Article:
My three-week hiatus from blogging was mainly due to a tight deadline with a big client of mine. The good news is that we met the deadline and the client was very happy with the results.
During this heavy workload, almost three weeks ago, I took Axel to the vet for a much-needed teeth cleaning. Before I dropped him off for the surgery, I wanted the vet to check him out because I was sure that he had lost more weight since his last visit in December. At that time, his blood work and vitals checked out okay even though he was thinner than usual. He has always been a very lean cat, unlike his littermate, Günter.
Now, a few months later, he was down another half pound to a very skinny 6.5 pounds, and this time the vet palpated a mass in his abdomen. I knew instantly that this was very bad news.
The test results after aspirating the tumor revealed that he has lymphoma.
I have been an emotional wreck since then. Like many people, I consider my cats to be an integral part of our family. They are my constant companions and give me great joy. I will do whatever I reasonably can for them. It’s time like these when I wish I didn’t have to decide what we can afford to do for them, but unfortunately it has to be a factor.
Although lymphoma in cats is treatable with chemotherapy and many cats respond well to treatment it’s not curable. Chemotherapy in cats is administered to improve their quality of life; they don’t receive doses high enough to make them nauseous or lose their fur, and they often experience no other side effects. On the down side, there’s no guarantee they will go into remission, or if they do, there’s no telling how long it will last: could be one month; could be a year or longer.
Axel was slightly anemic (likely because of the lymphoma) but otherwise in good health. Our vet had just seen a cat the day before who had been diagnosed with lymphoma in 2004 and was still doing well. I knew that cat was an exception, and even if Axel’s chances looked slim, I couldn’t rule out treatment of some kind because he, too, could be that exception.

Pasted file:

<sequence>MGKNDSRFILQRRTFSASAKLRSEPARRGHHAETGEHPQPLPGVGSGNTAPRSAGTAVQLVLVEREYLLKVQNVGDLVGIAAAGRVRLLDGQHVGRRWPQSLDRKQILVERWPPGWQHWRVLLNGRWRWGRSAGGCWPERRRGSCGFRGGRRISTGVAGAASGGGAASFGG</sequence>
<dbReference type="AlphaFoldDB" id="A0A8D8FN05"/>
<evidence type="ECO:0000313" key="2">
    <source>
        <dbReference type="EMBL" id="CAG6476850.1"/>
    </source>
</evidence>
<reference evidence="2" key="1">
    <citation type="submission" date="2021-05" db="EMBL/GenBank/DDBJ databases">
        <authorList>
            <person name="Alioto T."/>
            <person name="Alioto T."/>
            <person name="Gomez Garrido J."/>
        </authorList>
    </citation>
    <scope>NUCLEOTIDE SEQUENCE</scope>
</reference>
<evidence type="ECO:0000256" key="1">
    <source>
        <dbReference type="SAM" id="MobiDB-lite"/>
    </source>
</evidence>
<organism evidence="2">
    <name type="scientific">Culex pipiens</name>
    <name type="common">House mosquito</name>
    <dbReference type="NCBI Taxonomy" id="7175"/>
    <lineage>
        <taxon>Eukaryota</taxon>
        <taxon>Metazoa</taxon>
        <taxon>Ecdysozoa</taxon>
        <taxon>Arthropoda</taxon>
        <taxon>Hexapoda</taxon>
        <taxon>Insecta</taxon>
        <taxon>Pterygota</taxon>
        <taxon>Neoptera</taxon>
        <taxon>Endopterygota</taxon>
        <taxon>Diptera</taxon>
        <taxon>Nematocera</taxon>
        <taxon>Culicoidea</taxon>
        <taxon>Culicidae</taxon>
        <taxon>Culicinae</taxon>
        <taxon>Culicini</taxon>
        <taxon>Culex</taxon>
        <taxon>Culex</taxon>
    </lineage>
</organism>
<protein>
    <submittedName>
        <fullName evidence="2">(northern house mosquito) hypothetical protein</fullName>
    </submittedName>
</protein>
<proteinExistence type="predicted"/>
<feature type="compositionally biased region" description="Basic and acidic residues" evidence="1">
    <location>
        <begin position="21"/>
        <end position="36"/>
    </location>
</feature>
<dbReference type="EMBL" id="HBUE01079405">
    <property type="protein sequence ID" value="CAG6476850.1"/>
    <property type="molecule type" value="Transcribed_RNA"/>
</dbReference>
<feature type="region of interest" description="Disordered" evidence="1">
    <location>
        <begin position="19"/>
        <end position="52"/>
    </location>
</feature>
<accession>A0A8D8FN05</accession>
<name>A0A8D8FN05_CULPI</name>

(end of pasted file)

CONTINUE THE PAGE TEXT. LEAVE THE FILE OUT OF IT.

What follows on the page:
After talking it over with a vet friend of ours, she recommended taking Axel to an internist she personally knew: Dr. Mimi Noonan at Animal Emergency and Treatment Center (AETC) in Grayslake.
I was very impressed with the facility as well as the caring doctors and staff there. He has been a very good patient and everyone there dotes on him and remarks on how handsome he is.
Dr. Noonan has a lot of experience in oncology and offered several options for Axel based on his current health. Unfortunately, the location of his tumor is not optimal, but it wasn’t causing any obstructions and there would be no surgery. We could have treated him with prednisone alone, which would have reduced inflammation and helped him feel better, but it also would not give him a chance to go into remission. We decided that a short course of chemo was within reason (for his quality of life as well as our budget).
A few days after his first chemo treatment, he had a setback and experienced several seizures which brought us back to AETC a week ago Sunday.
The good thing about having him treated there is they are a critical care center as well as a specialty clinic, so they already had his history and could diagnose him appropriately. They determined that the anemia was likely causing the seizures. They kept him overnight for observation and treatment, and the slightly good news was his tumor had already reduced in size.
I took him in again last Thursday for a reevaluation. Now only a week after his first treatment, the vet couldn’t palpate the tumor at all! He’s still anemic, but better than he had been, and he hasn’t had a seizure since. He’s already considered to be in remission, has had no side effects from the chemo, and has rarely vomited (which was a frequent occurrence prior to this).
For such a little guy, he’s a good eater, and I give him whatever he wants, whenever he wants. Sometimes this means I’m tossing out perfectly good cat food, but when he looks at me with that ‘Okay, I’ve licked all the gravy, now what else have you got?’ look, what am I going to do? He needs to gain weight, so if he’s not crazy about the food I can’t force him to eat it he IS a cat, after all, and they have a mind of their own.
He’ll go through a couple more rounds of chemo, and will hopefully live out the rest of his life however long that may be content and pain-free. I’m still devastated, but at least a little more hopeful than I have been when this all began.